Greenbelt Community Solar Commissioning Celebration
Greenbelt Community Solar, LLC is a limited liability corporation formed by a group of local residents, and recently, in December 2011, the company installed a solar power generation plant on the roof of Greenbelt Baptist Church, the first at a non-residential site in Greenbelt. The 90-panel, 21.6-kilowatt system started generating electricity on December 30, 2011, and on January 28, 2012, the group holds a public commissioning celebration at Greenbelt Baptist Church.
Astrum Solar is an Annapolis Junction, Maryland-based company which designed and installed the solar panels on the roof of Greenbelt Baptist Church. Greenbelt Community Solar signed the contract with Astrum Solar in September 2011, and the installation took less than two weeks in late December. Astrum Solar will also provide support for the next ten years.
Steve Skolnik, Greenbelt Community Solar chairman, gives remarks in the sanctuary of Greenbelt Baptist Church. He tells the story of GCS: it is “a group of 34 local folk who have banded together to invest money, to install, own, and operate this solar generating system”; it began in September 2010, “coaxed into existence by Lore Rosenthal and the Greenbelt Climate Action Network,” and it is based on the community LLC model developed and refined by University Park Community Solar in nearby University Park, Maryland; the group is able to utilize government incentives and tax benefits, and the result is a solar array which powers the lights and electronic displays in the church today.
GCS’s management committee members, investors, elected officials, friends, and neighbors attend today’s celebration in Greenbelt Baptist Church’s sanctuary. Photos of the solar panels are displayed on the two monitors above the lectern.
Greenbelt Mayor Judith “J” Davis tells that she went to University Park two years ago to see its solar project and was impressed by the community effort behind the work. She came back extolling its virtues and is glad to see Greenbelt residents following that model. She also compliments GCS for using a U.S.-based firm and hopes that the current wind project being discussed in Maryland State Legislature will bring another form of renewable energy to Greenbelt.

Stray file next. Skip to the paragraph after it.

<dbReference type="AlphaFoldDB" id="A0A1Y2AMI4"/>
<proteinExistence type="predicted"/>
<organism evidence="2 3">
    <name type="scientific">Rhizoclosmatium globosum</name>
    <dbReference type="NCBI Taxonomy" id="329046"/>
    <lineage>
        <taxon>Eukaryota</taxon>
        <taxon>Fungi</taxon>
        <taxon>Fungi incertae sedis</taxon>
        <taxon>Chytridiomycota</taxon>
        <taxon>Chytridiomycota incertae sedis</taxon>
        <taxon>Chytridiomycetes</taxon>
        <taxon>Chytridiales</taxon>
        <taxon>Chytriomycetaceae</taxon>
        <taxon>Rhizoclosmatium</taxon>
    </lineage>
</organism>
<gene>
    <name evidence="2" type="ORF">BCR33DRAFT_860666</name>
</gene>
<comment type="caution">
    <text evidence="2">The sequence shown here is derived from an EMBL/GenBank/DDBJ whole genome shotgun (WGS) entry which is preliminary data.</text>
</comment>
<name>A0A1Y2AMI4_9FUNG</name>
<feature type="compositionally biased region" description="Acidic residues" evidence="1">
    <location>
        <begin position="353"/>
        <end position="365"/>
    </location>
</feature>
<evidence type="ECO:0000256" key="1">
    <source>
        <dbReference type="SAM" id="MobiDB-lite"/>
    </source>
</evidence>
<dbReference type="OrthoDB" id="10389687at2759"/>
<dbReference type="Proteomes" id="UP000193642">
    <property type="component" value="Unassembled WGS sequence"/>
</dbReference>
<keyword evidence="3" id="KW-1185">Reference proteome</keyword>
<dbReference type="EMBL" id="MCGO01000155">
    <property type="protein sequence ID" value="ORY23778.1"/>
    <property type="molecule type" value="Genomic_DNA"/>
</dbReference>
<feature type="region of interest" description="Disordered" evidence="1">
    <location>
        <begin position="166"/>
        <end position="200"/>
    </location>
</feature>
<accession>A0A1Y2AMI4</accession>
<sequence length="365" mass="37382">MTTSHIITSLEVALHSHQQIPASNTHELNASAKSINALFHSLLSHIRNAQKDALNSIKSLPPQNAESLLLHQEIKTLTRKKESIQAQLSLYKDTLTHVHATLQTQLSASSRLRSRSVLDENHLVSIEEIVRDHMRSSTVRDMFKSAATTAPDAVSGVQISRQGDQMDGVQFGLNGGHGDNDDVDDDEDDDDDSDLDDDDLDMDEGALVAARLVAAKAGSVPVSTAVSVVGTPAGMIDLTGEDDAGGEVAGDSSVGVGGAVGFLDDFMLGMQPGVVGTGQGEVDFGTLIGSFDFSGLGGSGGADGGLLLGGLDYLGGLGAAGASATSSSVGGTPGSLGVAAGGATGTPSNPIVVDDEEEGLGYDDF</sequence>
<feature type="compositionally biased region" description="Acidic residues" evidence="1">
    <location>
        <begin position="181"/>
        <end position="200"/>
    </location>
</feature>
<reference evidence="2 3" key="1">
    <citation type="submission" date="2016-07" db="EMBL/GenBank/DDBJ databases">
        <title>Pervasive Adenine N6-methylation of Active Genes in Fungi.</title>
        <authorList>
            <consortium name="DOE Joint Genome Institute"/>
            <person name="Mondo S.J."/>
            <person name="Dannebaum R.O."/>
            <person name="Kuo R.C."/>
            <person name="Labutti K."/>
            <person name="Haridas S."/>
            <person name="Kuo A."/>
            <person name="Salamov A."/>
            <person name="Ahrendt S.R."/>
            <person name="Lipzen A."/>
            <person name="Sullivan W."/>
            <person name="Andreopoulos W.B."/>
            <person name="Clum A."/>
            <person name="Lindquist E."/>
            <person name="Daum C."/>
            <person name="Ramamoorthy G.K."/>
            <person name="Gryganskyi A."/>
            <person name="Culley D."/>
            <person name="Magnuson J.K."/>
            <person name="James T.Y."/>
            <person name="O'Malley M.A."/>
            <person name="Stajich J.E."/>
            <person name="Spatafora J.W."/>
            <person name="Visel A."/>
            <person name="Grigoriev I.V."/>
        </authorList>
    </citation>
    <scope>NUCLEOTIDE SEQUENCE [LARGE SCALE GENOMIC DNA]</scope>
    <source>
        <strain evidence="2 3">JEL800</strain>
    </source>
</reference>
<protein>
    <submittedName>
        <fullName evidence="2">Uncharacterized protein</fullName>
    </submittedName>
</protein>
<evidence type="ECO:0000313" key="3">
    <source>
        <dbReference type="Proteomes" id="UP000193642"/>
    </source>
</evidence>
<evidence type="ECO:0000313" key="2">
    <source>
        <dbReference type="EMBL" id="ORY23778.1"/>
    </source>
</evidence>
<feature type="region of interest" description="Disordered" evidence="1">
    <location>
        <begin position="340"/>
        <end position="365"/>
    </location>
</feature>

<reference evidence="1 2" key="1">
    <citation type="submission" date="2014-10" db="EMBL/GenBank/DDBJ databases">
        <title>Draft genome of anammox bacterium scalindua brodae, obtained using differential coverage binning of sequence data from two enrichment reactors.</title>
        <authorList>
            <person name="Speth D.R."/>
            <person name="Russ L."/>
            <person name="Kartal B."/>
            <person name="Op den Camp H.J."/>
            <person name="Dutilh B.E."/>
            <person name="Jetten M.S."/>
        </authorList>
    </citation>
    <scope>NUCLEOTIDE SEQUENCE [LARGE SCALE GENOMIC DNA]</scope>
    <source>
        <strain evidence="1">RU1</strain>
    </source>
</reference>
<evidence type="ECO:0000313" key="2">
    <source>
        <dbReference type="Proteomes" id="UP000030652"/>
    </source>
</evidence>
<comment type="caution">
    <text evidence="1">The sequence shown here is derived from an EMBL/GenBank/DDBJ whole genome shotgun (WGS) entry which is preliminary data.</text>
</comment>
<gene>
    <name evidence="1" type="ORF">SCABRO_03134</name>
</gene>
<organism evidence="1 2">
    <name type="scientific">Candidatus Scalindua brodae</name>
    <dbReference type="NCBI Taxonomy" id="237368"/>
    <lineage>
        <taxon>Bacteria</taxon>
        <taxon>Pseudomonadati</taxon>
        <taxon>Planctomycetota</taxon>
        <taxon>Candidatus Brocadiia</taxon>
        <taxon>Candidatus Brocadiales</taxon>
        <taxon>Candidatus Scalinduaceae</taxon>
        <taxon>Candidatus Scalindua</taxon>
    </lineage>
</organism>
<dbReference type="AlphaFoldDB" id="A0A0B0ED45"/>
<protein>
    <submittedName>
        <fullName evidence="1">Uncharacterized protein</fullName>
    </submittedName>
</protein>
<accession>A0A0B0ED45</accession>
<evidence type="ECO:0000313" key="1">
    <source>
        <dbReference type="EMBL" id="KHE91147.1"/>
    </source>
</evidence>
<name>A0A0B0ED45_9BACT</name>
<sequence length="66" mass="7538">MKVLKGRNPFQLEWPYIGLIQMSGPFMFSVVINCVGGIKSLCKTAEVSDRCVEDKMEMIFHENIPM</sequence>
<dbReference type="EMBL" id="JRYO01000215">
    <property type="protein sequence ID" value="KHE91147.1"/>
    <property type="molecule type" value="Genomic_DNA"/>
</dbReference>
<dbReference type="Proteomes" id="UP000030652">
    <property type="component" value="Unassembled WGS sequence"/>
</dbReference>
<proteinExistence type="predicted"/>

Lisa Lincoln, legislative aide to Maryland State Senator Paul Pinsky, begins by exclaiming, “I love the energy in this room, and I love the energy on that roof.” She talks about a Community Net Metering Bill sponsored by Pinsky this year “that will allow any subscriber who cannot put solar or wind on their own roof to buy into clean renewable energy from a different location and be able to utilize that to offset their own energy usage.” In 2011, a net metering bill for individual home or business, also sponsored by Pinsky, passed the legislature.
Steve Skolnik (second from right), Mayor Davis (third right), Frank Gervasi (fourth right, standing), manager for GCS, LLC and project manager for the solar array at Greenbelt Baptist, chat with others after the speeches.
Mayor Pro Tem Emmett Jordan (second from left) is also in attendance and talks to members of GCS.
Standing next to Mayor Davis, wearing a black sweat shirt is David Brosch, president of University Park Community Solar, LLC. His group of 35 investors installed a 99-panel, 22-kilowatt solar system (about the same size as the Greenbelt project) on the roof of University Park Church of the Brethren in the spring of 2010 and is the model for the Greenbelt group. The University Park project cost about $130,000, and Brosch expects to recoup that money in six or seven years.
Frank Gervasi (right) and others enjoy refreshments in the church’s social hall.
A photo of the 90-panel, 21.6-kw solar photovoltaic array on the roof of Greenbelt Baptist Church courtesy of Greenbelt Community Solar (at the event, there is not an opportunity to climb up to the roof to see the array). There are nine panels in each row and ten rows.
Skolnik tells me that the group spent just over $100,000 for this project and expects to be in the black in around six years. He says that each of the 34 current subscribers put in on average $4,000 to $6,000, and the group is actively looking for the next host site. I ask him whether the GHI management office building can be considered, and he (who is on GHI’s Buildings Committee) tells me that GHI is considering a different path to solar energy than the community LLC model partly because its building uses considerably more energy than a church.
As a host, Greenbelt Baptist Church does not pay anything for the solar panels to be installed and does not own the system. It signed a power purchase agreement with GCS, LLC to buy electricity from the solar array for the next 20 years at a rate that is consistently below what is charged by the power company. The solar system is expected to meet about 38 percent of the church’s electricity needs, and on sunny, low-usage days, the excess electricity generated by the array will flow back to the energy grid, earning money and Solar Renewable Energy Credits for GCS.